There were 14 wines on their tasting list. The tasting room guy helping me said they were known for their reds, which would make them one of few in Michigan. White wines tend to dominate most tasting lists.

They did have two whites that really caught my eye though, a Viognier and Marsanne. There can’t be many growing these French white grapes. The tasting room folks said Domaine Berrien was the only winery of 70-plus in the state doing 100 percent bottlings of those two.

The Viognier ($18.50) was great. It had hints of peach, a light, fresh appeal on the palate, and it was very dry. The Marsanne ($15.50) was beautiful. It is blended with 20 percent Roussanne (another one you’re not going to find in many spots). The wine had a certain rustic, natural characteristic I couldn’t quite put my finger on. It was even drier than the Viognier. I bought a bottle of the Marssanne. I can imagine it great with seafood – crab, crab cakes, or scallops.

I tasted four reds and loved two. The 2006 Cabernet Franc ($15.50) and 2007 Pinot Noir ($15.50) were both good but not memorable. The 2007 Lemberger was a fun discovery. The grape is German by history and a bit of a Syrah in a rustic style without the huge fruit bomb you often get in Syrah. It has won some medals and I could see why. It had a unique palate taste – something like your morning toast. No, I’m not kidding.

The other winner was the 2006 Crown of Cabernet ($19.50), which is a Bordeaux style blend of Cab, Cab Franc, Merlot, Petit Verdot, and Malbec. The more I tasted it the more I liked it. It was very reminiscent of most French wines I’ve tasted. It’s a tossup between this wine and Fenn Valley’s Cab Franc for the best red (outside of Pinot) that I tasted on the trip.

My third stop was at Tabor Hill Winery and that's very well known around the state and even outside Michigan’s borders. I tasted a nice floral and dry Traminette ($13.95), a ‘07 Pinot Noir ($21.95) that was nice, a Cab Franc Rose ($14.95) that had no finish, and their Lake Michigan Shore Riesling ($17.50) which was their best wine.

I am always slow to be critical and try to choose my words carefully because every palate in any tasting room is different. Tabor Hill has very well made wines. But I found them to be a little too light across the board. Some people are just going to love them. Overall, I found myself becoming a big convert during the trip to lighter wines; these just took it a step beyond my tastes.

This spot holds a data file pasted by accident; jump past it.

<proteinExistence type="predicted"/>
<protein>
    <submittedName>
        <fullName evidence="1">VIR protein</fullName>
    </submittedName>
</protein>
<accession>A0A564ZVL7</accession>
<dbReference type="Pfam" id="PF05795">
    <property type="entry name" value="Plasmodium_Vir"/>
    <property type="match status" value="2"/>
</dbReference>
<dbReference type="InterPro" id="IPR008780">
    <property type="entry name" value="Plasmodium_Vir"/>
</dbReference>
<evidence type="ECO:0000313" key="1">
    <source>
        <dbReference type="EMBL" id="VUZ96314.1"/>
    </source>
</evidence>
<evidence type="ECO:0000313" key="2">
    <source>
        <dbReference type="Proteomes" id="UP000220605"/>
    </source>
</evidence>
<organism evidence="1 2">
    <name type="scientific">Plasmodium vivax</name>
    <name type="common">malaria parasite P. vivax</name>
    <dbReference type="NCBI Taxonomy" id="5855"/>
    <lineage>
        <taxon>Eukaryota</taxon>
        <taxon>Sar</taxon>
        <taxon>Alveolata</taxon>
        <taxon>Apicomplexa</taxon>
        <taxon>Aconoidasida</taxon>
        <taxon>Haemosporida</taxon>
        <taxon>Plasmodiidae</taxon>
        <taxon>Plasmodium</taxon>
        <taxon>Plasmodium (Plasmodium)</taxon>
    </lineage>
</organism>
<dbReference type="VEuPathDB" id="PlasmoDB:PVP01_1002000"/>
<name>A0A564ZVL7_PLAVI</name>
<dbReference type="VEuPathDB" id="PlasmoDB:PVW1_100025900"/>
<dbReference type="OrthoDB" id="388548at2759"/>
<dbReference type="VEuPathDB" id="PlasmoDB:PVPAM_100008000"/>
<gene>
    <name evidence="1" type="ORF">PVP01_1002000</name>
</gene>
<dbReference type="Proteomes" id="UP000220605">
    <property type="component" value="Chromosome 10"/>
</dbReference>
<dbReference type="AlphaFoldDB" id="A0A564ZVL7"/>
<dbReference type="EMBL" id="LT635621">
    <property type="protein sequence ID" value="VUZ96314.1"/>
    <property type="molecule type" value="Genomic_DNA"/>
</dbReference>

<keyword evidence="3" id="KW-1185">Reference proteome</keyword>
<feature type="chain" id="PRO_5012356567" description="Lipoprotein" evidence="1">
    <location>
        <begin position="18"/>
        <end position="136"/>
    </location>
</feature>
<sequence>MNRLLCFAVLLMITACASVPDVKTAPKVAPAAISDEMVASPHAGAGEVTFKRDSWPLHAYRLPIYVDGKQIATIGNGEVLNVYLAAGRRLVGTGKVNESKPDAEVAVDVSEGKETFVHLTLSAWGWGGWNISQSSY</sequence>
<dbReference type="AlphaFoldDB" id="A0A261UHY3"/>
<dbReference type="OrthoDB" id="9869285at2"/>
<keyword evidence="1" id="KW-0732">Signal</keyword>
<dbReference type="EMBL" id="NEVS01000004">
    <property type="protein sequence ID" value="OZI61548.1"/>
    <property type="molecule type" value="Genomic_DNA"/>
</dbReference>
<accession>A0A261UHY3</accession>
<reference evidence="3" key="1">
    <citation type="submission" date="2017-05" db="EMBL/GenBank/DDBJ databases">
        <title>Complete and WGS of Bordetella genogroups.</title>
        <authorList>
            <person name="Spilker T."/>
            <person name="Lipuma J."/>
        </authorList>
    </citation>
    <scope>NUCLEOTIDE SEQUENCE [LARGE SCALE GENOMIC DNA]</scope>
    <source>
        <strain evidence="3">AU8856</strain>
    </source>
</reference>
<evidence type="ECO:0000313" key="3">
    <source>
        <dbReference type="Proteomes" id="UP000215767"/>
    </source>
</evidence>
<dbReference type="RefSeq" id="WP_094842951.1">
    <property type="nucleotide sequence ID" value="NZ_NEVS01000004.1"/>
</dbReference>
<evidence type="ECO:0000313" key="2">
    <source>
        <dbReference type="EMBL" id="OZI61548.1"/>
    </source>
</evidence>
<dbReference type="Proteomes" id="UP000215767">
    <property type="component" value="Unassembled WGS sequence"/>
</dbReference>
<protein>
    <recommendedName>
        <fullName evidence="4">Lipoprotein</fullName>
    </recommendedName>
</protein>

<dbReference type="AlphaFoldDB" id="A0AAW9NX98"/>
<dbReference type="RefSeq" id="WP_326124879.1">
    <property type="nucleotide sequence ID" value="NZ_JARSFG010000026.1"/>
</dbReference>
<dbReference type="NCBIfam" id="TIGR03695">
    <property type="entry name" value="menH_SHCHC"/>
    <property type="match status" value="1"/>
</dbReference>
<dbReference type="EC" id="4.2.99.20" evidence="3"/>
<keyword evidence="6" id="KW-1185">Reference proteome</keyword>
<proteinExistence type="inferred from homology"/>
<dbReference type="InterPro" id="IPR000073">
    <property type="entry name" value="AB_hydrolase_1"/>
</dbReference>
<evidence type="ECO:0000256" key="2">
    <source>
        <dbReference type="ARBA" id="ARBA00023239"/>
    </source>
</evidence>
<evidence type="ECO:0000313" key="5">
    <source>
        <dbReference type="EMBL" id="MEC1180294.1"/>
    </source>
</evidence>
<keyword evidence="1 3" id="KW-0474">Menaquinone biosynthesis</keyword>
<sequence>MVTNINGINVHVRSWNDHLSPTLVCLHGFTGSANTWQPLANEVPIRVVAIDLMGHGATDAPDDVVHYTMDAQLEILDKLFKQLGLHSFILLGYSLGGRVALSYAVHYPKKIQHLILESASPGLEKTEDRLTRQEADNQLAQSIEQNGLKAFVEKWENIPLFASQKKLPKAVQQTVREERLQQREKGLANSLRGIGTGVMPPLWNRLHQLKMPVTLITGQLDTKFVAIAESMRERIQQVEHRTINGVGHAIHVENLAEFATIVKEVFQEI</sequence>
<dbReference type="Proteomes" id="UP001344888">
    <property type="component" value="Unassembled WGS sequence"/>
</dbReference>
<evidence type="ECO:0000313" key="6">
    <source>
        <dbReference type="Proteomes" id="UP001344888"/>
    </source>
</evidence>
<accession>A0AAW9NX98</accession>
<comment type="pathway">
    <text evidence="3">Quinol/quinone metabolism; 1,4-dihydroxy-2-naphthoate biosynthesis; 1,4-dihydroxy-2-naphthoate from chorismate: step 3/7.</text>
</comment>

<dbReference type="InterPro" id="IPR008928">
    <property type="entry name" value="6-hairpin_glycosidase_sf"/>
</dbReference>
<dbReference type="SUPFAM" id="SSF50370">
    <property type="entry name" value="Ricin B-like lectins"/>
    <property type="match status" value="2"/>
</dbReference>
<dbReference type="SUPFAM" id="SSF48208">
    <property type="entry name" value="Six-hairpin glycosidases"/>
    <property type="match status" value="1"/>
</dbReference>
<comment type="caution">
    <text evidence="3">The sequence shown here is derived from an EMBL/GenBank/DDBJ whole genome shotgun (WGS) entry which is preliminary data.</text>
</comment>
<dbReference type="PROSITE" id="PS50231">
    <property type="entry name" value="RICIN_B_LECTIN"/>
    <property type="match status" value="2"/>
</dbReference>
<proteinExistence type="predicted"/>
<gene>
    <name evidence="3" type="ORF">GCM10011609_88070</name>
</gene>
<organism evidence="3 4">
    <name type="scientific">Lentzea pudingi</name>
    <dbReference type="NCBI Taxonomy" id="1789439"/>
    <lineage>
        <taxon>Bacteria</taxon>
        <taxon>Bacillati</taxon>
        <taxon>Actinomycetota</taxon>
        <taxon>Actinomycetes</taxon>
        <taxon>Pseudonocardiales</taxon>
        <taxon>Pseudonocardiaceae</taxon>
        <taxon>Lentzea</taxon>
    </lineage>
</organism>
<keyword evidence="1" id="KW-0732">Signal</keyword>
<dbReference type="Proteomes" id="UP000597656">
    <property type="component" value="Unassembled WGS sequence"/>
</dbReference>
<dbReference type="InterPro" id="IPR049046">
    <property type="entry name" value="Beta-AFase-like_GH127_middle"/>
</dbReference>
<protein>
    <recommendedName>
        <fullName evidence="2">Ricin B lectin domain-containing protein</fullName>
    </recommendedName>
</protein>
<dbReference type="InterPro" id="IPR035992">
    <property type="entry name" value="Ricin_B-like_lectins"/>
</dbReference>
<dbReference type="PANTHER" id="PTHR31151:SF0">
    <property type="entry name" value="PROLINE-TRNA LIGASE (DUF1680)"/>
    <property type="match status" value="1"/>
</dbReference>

Again, I interviewed four great Michigan wine people and will be doing a story for Palate Press in the not-too-distant future. I want to write something of an overview and some other pieces for the blog, and plan a newspaper column on Michigan wine trips.

When it was all said and done I visited 11 Michigan wineries. I missed several I’d like to have visited. I can say the quality was superior. The state has the chance to really shake some people up when and if they get word beyond their own borders.

I was expecting great Riesling and found it. I expected no more than poor to average Pinot Noir and was blown away by just how good the Pinot was, particularly in the north. I had no to low expectations of the Cab Franc, which is grown in abundance, and generally found them way above average. Cab Franc is often thought of as just a blending grape but Michigan's were really nice and affordable food wines.

I have lots of notes on all the wineries and for most part have only used a tiny fraction of that material so far. I’m looking to put up a single page listing details on each winery and a few notes on what I tasted. I hope to complete that soon.

Overall, it was a great trip and I can’t wait to go back. More on Michigan wine in future posts. Thanks to all for the comments here and on Facebook about my Michigan Wine Tour.

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Thursday, July 15, 2010

2 Lads, a Schoolhouse, and One Sharp Young Man

As I traveled Leelanau County, and the west side of Grand Traverse Bay, many of the winemakers and tasting room folks I chatted with insisted I had to go out on the Old Mission Peninsula which divides the Bay and features some outstanding wineries.

So after a business commitment Thursday morning, I headed to Peninsula Cellars. The peninsula has very little if any commercial development beyond the wineries and a few cherry and apricot stands dotting Highway 37. The peninsula is only three miles wide at its widest with a few stretches where you can see the Bay on each side. It’s really a beautiful area.

Again, I’ll be using most of the material from this week’s trip for a story on Palate Press about Michigan wine, a column or two and plenty leftovers for Grape Sense.

Peninsula Cellars may not be Michigan’s biggest winery by any stretch but it has grabbed some national attention for its white wines. They are known for their Rieslings which I found light, with good fruit and very moderate acidity. The two I tasted had nice pear flavors and really good balance - very drinkable. Now the description may seem redundant, I've used it the past few days. But the remarkable thing I've found is the consistently good white wines. It's the consistency that has been most remarkable. (Are Indiana wineries paying attention?)